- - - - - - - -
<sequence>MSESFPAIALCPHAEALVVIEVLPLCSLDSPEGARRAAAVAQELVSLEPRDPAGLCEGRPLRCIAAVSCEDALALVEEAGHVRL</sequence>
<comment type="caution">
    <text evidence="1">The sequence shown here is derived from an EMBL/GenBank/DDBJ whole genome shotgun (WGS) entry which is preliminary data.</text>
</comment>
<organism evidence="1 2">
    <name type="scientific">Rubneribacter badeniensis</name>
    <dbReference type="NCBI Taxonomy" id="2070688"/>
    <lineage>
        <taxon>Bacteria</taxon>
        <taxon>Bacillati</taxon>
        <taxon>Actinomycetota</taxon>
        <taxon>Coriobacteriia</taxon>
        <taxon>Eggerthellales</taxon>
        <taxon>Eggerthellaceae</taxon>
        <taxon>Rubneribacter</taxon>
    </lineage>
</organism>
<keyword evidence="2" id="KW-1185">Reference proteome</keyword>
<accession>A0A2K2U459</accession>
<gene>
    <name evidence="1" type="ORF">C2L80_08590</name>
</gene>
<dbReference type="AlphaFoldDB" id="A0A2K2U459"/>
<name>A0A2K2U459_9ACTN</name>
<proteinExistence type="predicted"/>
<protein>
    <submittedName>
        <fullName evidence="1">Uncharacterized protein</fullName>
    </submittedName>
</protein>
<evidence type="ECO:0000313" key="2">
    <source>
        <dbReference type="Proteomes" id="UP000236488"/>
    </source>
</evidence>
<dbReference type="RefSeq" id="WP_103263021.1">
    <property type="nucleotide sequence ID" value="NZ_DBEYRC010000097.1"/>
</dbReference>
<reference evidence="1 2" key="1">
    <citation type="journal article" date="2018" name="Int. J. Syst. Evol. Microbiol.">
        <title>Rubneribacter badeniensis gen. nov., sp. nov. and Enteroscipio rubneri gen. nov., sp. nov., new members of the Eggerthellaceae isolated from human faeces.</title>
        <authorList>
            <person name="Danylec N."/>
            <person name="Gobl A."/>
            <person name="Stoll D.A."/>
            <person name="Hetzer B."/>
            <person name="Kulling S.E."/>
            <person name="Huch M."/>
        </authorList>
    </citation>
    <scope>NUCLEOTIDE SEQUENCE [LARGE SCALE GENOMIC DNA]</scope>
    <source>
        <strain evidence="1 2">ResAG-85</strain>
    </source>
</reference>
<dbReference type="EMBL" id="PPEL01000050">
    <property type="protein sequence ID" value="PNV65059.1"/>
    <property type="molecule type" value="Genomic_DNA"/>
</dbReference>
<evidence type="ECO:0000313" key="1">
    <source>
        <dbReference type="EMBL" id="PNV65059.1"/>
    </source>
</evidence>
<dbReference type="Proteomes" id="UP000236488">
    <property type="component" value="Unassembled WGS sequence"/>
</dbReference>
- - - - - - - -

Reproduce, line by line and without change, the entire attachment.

<sequence>MSESFPAIALCPHAEALVVIEVLPLCSLDSPEGARRAAAVAQELVSLEPRDPAGLCEGRPLRCIAAVSCEDALALVEEAGHVRL</sequence>
<comment type="caution">
    <text evidence="1">The sequence shown here is derived from an EMBL/GenBank/DDBJ whole genome shotgun (WGS) entry which is preliminary data.</text>
</comment>
<organism evidence="1 2">
    <name type="scientific">Rubneribacter badeniensis</name>
    <dbReference type="NCBI Taxonomy" id="2070688"/>
    <lineage>
        <taxon>Bacteria</taxon>
        <taxon>Bacillati</taxon>
        <taxon>Actinomycetota</taxon>
        <taxon>Coriobacteriia</taxon>
        <taxon>Eggerthellales</taxon>
        <taxon>Eggerthellaceae</taxon>
        <taxon>Rubneribacter</taxon>
    </lineage>
</organism>
<keyword evidence="2" id="KW-1185">Reference proteome</keyword>
<accession>A0A2K2U459</accession>
<gene>
    <name evidence="1" type="ORF">C2L80_08590</name>
</gene>
<dbReference type="AlphaFoldDB" id="A0A2K2U459"/>
<name>A0A2K2U459_9ACTN</name>
<proteinExistence type="predicted"/>
<protein>
    <submittedName>
        <fullName evidence="1">Uncharacterized protein</fullName>
    </submittedName>
</protein>
<evidence type="ECO:0000313" key="2">
    <source>
        <dbReference type="Proteomes" id="UP000236488"/>
    </source>
</evidence>
<dbReference type="RefSeq" id="WP_103263021.1">
    <property type="nucleotide sequence ID" value="NZ_DBEYRC010000097.1"/>
</dbReference>
<reference evidence="1 2" key="1">
    <citation type="journal article" date="2018" name="Int. J. Syst. Evol. Microbiol.">
        <title>Rubneribacter badeniensis gen. nov., sp. nov. and Enteroscipio rubneri gen. nov., sp. nov., new members of the Eggerthellaceae isolated from human faeces.</title>
        <authorList>
            <person name="Danylec N."/>
            <person name="Gobl A."/>
            <person name="Stoll D.A."/>
            <person name="Hetzer B."/>
            <person name="Kulling S.E."/>
            <person name="Huch M."/>
        </authorList>
    </citation>
    <scope>NUCLEOTIDE SEQUENCE [LARGE SCALE GENOMIC DNA]</scope>
    <source>
        <strain evidence="1 2">ResAG-85</strain>
    </source>
</reference>
<dbReference type="EMBL" id="PPEL01000050">
    <property type="protein sequence ID" value="PNV65059.1"/>
    <property type="molecule type" value="Genomic_DNA"/>
</dbReference>
<evidence type="ECO:0000313" key="1">
    <source>
        <dbReference type="EMBL" id="PNV65059.1"/>
    </source>
</evidence>
<dbReference type="Proteomes" id="UP000236488">
    <property type="component" value="Unassembled WGS sequence"/>
</dbReference>